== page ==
Eclipses in the Christian Life

In 1983, the raspy-voiced Welsh singer Bonnie Tyler, rocked the airwaves with her hit song “Total Eclipse of the Heart.” (Remember the hair?) Jim Steinman’s attention grabbing lyrics helped the tune stay stuck in the music zeitgeist of so many. That place where, once you hear it, you keep singing it to yourself over and over.

Once upon a time I was falling in love

But now I’m only falling apart

And there’s nothing I can do

A total eclipse of the heart

Once upon a time there was light in my life

But now there’s only love in the dark

Nothing I can say

A total eclipse of the heart

What Steinman wrote and Tyler sang about, however, was not merely a common phenomena of human relationships. Utilizing the universal human experience of the eclipse, they also describe one of the most ubiquitous experiences every Christian faces in their relationship with Christ. And isn’t it curious how the design of our solar system communicates such truth in the essential makeup of our material world? One might even think it was planned that way.

Eclipses are what happens when one celestial body moves into the shadow of another celestial body. So here on earth, we have two kinds. A solar eclipse occurs when our moon passes between Earth and the Sun and temporarily blocks out the Sun’s light. A lunar eclipse happens when Earth passes between the Sun and the Moon, causing the shadow of the Earth to block the Sun’s light from hitting the Moon.

And both beautifully illustrate various ways in which the normal state of affairs in the Believer’s relationship with Christ can suffer.

The simply pictures are these.

Mankind was made to bear, to reflect the image of the Living God. Like the Moon, we are not meant to be light generating bodies – producing our own light, but those who – when there are no obstructions, beam with the reflected light of the God who made us. Reflecting the “Light of the World.” It is in this capacity we become too, the light of the world. But not out of ourselves, out of Him.

But just as in the case of a lunar eclipse, there are times when the World gets in the way. When the things of life, of this Earth and its lures, demands, kingdoms, desires – even GOOD things given to us by God family, work, etc., can take a position such that the light of the Son is blocked out.

When this happens, we no longer reflect anything. Our light goes out too. For we make no light of our own, it all comes from Him.

When this happens, we are no longer witnesses of Christ to the World, since the World now occupies space it was not meant to. Things are out of whack.

In truth, the Sun’s diameter is 109 times that of Earth. You could put well over a million earths inside of the Sun. But in these moments, in these seasons, proper perspective is lost. This World and the things in it, the things of life, have blocked out the light of the larger. And our souls plunge into darkness. Nothing of His light bounces off us to illuminate the World. We go dark. We fail in our mission.

But then, there is the solar eclipse model. This happens when the Moon, an even smaller object than Earth, blocks out the light of the Sun.

It is when we ourselves get in the way of the Gospel. When there is so much attention on ourselves, that the plans and purposes and goodness of God are blocked out from others – because we’re in the way.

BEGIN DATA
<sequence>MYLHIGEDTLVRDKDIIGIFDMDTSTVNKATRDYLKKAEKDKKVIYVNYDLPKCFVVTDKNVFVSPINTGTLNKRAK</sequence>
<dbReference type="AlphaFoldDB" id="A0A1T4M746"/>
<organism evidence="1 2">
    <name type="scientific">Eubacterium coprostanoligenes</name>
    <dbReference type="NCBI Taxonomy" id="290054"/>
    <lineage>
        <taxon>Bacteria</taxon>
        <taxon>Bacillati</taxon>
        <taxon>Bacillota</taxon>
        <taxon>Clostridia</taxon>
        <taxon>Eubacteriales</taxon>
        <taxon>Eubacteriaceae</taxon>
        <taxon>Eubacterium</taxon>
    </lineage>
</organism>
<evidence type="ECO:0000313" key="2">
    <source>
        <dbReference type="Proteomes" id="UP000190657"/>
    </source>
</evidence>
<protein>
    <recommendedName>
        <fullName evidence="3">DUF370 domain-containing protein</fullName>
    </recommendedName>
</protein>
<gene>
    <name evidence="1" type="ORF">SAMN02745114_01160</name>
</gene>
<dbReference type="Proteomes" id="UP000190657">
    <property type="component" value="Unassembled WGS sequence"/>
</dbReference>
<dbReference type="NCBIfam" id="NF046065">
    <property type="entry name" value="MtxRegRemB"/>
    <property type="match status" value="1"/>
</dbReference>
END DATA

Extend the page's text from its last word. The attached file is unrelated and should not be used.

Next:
Our opinions are more important than His truth. Our personalities eclipse the beauties of God incarnate in Christ Jesus and His cross-work. Our personal concerns, woes, cares, griefs, and priorities take such a place, that the message of the Gospel is lost in our darkness. Indeed, darkness falls over the face of all the earth. For the very ones created to reflect His glory, and redeemed from the Fall, so as to once more make Him known, fill the landscape and block out His light.

No, nothing has fundamentally changed in the universe. The Moon remains smaller still than even the Earth. The Sun is just as large and shining still in all of its strength. But we are in the way. In our own minds, and to the observation of others, we have taken center stage. And when this happens, darkness falls. Once again, we fail in our mission.

Eclipses of both sorts come and go are part of the natural order of our solar system. God made it so. But we are meant to live supernaturally, in Christ. We are meant to live in the light, walk in the light, and make His light known. At all times and in all seasons.

Christian, make sure the World has not blocked out the glory of Christ for you. For if and when it does, you give no light to a lost World either. And then, beware that you are not the source of blocking out the Light of Christ by making your life and circumstances, your joys or your woes, your plans and purposes nor your disappointments somehow occupy the space meant to let the World live in the light of God’s glory, goodness, grace, mercy and redeeming love. Make sure in all things, Christ may still be seen.

Philippians 1:20–21 “as it is my eager expectation and hope that I will not be at all ashamed, but that with full courage now as always Christ will be honored in my body, whether by life or by death. For to me to live is Christ, and to die is gain.”

4 thoughts on “Eclipses in the Christian Life

Leave a Reply

Fill in your details below or click an icon to log in: Logo

You are commenting using your account. Log Out /  Change )

Facebook photo

You are commenting using your Facebook account. Log Out /  Change )

Connecting to %s